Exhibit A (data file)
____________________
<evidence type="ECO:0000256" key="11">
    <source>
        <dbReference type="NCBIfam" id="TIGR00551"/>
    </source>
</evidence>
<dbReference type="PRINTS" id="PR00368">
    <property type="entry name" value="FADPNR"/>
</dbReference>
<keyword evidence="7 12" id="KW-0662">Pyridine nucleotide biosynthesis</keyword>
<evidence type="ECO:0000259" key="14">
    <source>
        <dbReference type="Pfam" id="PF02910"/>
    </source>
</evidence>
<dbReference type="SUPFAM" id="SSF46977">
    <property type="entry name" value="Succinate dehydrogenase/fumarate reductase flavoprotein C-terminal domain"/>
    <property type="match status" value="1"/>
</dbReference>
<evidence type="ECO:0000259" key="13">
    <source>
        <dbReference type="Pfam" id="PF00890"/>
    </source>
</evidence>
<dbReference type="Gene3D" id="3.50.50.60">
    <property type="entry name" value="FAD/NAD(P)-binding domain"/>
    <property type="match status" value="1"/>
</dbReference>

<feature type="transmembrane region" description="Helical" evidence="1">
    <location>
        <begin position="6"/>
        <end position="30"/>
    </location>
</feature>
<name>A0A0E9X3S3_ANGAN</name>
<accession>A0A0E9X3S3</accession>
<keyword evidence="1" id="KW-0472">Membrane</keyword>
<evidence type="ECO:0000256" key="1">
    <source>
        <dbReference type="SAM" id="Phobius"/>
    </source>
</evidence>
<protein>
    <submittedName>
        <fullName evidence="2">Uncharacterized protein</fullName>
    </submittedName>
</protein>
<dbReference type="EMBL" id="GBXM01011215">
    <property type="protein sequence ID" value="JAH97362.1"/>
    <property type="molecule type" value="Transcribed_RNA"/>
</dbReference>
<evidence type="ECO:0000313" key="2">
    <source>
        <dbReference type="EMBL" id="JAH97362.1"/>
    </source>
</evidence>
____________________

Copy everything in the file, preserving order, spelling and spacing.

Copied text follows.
<evidence type="ECO:0000256" key="11">
    <source>
        <dbReference type="NCBIfam" id="TIGR00551"/>
    </source>
</evidence>
<dbReference type="PRINTS" id="PR00368">
    <property type="entry name" value="FADPNR"/>
</dbReference>
<keyword evidence="7 12" id="KW-0662">Pyridine nucleotide biosynthesis</keyword>
<evidence type="ECO:0000259" key="14">
    <source>
        <dbReference type="Pfam" id="PF02910"/>
    </source>
</evidence>
<dbReference type="SUPFAM" id="SSF46977">
    <property type="entry name" value="Succinate dehydrogenase/fumarate reductase flavoprotein C-terminal domain"/>
    <property type="match status" value="1"/>
</dbReference>
<evidence type="ECO:0000259" key="13">
    <source>
        <dbReference type="Pfam" id="PF00890"/>
    </source>
</evidence>
<dbReference type="Gene3D" id="3.50.50.60">
    <property type="entry name" value="FAD/NAD(P)-binding domain"/>
    <property type="match status" value="1"/>
</dbReference>

<feature type="transmembrane region" description="Helical" evidence="1">
    <location>
        <begin position="6"/>
        <end position="30"/>
    </location>
</feature>
<name>A0A0E9X3S3_ANGAN</name>
<accession>A0A0E9X3S3</accession>
<keyword evidence="1" id="KW-0472">Membrane</keyword>
<evidence type="ECO:0000256" key="1">
    <source>
        <dbReference type="SAM" id="Phobius"/>
    </source>
</evidence>
<protein>
    <submittedName>
        <fullName evidence="2">Uncharacterized protein</fullName>
    </submittedName>
</protein>
<dbReference type="EMBL" id="GBXM01011215">
    <property type="protein sequence ID" value="JAH97362.1"/>
    <property type="molecule type" value="Transcribed_RNA"/>
</dbReference>
<evidence type="ECO:0000313" key="2">
    <source>
        <dbReference type="EMBL" id="JAH97362.1"/>
    </source>
</evidence>